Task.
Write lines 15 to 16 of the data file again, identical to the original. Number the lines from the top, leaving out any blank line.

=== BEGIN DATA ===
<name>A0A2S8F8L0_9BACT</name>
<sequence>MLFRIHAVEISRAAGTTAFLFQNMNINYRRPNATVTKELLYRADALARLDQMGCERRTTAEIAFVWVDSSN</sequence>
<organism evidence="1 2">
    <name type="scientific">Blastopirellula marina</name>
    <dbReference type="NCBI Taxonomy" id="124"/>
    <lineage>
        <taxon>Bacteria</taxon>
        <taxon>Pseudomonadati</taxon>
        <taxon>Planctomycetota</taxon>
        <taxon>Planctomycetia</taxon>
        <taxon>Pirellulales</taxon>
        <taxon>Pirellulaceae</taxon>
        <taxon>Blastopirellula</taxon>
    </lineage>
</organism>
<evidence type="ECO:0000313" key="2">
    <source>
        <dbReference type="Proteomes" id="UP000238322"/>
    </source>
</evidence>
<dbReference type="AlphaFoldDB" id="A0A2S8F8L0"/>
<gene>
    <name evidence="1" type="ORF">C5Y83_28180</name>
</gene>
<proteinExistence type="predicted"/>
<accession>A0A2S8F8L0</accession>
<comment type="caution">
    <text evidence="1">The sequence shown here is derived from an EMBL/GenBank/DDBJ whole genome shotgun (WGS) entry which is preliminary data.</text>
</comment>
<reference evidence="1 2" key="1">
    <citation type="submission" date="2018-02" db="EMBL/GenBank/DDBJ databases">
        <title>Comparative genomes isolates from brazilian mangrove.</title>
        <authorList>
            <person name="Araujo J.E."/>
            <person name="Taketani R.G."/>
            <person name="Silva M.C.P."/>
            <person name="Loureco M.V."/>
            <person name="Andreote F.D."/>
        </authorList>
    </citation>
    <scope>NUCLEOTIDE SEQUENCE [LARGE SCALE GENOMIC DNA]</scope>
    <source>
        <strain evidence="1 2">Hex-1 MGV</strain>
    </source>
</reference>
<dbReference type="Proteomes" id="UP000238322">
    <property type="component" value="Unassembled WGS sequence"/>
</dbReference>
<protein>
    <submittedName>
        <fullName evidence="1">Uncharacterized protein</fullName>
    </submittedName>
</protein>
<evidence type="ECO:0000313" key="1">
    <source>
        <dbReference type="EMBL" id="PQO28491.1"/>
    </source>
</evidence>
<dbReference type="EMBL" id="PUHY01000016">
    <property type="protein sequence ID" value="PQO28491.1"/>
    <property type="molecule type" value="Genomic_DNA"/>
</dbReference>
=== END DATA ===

</organism>
<evidence type="ECO:0000313" key="2">